From Mike Montgomery to Rick Pitino, John Calipari, Tim Floyd, Lon Kruger, Leonard Hamilton, P.J. Carlesimo, Jerry Tarkanian and Dick Vitale, the NBA landscape is littered with former college coaches who thought they could exhort and prod their way toward NBA glory. And, to a man, each fell well short. Only Pitino, Floyd and Carlesimo were offered second NBA jobs, with only Floyd (the most maligned of the bunch) improving his record in his second stint.

The overriding theme here is respect, and how to earn it from professionals making guaranteed money while the coach tries to sustain a sense of gravitas from training camp in October to, hopefully, a playoff run in the spring. NCAA coaches, who are allowed to wield scholarships and playing time over the head of impressionable youngsters, are able to get away with emptying all their motivational shells in the midst of what, at best, could turn into a 40-game season. NBA coaches tend to hit their 40th game in early February, with a playoff push and possible postseason run still weeks away.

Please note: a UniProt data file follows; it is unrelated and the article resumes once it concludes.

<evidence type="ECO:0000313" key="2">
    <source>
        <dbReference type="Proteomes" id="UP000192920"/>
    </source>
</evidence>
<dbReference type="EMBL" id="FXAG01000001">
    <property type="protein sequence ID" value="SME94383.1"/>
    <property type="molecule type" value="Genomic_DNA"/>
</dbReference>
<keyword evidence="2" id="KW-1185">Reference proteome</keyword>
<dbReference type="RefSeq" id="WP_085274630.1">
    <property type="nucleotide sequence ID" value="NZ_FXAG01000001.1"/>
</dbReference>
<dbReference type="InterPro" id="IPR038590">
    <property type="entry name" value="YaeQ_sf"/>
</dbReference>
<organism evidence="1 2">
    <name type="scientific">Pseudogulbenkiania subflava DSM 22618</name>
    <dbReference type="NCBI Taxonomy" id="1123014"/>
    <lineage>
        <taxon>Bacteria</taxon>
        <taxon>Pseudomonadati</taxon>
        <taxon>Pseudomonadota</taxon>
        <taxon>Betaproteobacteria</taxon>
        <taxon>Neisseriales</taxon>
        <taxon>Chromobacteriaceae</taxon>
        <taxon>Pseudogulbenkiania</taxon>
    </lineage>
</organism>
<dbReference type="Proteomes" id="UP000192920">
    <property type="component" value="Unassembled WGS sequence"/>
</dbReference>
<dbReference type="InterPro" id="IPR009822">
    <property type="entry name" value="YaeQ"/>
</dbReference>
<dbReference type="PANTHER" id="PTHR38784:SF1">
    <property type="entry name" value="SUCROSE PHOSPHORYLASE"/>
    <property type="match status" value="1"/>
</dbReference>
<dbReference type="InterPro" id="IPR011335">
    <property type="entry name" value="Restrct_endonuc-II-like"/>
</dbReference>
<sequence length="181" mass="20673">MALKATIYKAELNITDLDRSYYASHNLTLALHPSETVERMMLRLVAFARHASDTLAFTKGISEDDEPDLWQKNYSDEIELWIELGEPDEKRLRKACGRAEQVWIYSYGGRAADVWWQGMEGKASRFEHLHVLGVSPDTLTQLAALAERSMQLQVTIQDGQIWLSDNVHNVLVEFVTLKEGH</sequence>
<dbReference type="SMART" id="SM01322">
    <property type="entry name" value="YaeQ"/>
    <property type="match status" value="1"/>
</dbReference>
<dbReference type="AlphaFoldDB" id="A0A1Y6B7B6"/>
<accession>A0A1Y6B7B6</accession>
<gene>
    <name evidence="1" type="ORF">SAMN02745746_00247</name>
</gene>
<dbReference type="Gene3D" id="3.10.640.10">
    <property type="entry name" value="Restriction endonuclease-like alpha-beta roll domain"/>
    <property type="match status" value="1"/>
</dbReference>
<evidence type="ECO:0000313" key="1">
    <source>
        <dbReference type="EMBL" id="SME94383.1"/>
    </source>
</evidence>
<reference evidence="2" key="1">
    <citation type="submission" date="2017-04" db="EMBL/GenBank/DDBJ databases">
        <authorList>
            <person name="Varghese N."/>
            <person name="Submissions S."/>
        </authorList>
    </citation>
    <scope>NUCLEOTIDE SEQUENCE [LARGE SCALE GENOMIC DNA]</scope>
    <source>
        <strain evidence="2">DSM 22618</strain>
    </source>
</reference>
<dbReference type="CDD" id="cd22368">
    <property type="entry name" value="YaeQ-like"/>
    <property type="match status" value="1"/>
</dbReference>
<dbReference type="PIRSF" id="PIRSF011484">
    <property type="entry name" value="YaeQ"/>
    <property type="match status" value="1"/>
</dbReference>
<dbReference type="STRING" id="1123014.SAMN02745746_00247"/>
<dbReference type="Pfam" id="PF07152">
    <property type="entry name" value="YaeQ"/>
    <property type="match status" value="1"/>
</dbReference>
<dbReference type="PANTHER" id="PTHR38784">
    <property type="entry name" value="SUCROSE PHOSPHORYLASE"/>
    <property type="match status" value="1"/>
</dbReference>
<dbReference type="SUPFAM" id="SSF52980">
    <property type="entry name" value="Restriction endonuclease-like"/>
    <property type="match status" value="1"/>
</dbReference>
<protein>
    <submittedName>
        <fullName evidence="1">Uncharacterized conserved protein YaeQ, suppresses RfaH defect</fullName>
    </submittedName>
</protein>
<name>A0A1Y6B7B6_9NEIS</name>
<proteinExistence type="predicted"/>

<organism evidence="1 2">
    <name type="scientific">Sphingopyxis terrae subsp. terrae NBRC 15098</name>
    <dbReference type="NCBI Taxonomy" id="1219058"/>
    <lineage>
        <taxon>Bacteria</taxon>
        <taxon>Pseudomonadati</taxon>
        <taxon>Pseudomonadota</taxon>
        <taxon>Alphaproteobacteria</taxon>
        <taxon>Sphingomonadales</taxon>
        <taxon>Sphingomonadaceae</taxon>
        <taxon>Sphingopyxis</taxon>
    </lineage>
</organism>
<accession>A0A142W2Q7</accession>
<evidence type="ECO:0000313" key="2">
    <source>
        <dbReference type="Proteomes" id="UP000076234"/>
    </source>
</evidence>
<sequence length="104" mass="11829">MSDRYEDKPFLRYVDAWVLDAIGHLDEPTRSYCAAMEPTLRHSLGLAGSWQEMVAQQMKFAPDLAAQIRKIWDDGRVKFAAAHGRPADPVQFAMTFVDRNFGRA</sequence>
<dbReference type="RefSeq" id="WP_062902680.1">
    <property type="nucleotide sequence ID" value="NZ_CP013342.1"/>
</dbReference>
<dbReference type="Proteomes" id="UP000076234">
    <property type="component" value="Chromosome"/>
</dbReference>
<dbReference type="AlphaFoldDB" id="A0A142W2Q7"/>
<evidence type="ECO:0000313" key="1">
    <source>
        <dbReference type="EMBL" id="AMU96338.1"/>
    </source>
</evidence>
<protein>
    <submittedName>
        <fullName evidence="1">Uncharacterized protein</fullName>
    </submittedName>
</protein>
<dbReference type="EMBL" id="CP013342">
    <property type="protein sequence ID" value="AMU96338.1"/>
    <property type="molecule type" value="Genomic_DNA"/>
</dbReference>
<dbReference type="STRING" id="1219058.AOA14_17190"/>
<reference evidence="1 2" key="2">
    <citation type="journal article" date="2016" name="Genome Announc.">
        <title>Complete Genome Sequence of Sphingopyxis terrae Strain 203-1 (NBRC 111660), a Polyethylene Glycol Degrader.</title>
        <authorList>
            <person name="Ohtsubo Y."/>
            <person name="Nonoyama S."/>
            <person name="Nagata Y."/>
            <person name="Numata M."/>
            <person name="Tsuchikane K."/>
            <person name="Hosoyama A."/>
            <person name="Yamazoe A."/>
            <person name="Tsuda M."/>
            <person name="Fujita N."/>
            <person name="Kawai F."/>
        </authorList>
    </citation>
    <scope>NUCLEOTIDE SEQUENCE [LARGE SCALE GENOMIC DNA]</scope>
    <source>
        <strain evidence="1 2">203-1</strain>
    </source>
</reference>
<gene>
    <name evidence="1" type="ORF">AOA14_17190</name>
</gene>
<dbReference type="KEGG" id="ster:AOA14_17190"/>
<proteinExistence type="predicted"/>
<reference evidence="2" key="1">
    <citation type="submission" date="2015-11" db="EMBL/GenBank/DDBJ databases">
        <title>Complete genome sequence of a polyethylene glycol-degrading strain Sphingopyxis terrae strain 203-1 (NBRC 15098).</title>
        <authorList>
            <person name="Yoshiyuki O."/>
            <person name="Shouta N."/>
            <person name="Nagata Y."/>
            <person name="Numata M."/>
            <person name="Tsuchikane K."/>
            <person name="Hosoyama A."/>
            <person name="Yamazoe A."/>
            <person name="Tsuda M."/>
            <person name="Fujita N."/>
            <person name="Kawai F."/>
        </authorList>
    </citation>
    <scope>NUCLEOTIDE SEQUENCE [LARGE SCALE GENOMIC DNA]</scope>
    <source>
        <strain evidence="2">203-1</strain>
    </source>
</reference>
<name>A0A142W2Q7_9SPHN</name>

Despite all the historical evidence suggesting failure, each pro team and each coach think their situation could be the one exception — the one marriage of pro team and ex-college coach that actually works. There is some evidence that suggests that Donovan, for all intents and purposes, could be the one who breaks the losing streak.

Ian Thomsen at (linked yesterday but written on Apr. 9):

“Here’s what I’ve noticed about Billy,” a GM said. “A few years ago he realized he wasn’t very good at coaching defense. He moved one of his assistants — which is very hard to do for a head coach, because in that world it’s all about loyalty and sticking together — and [in 2004] he brought in an old veteran guy, Larry Shyatt, to fix the problem. And that’s why they were able to win two national championships.”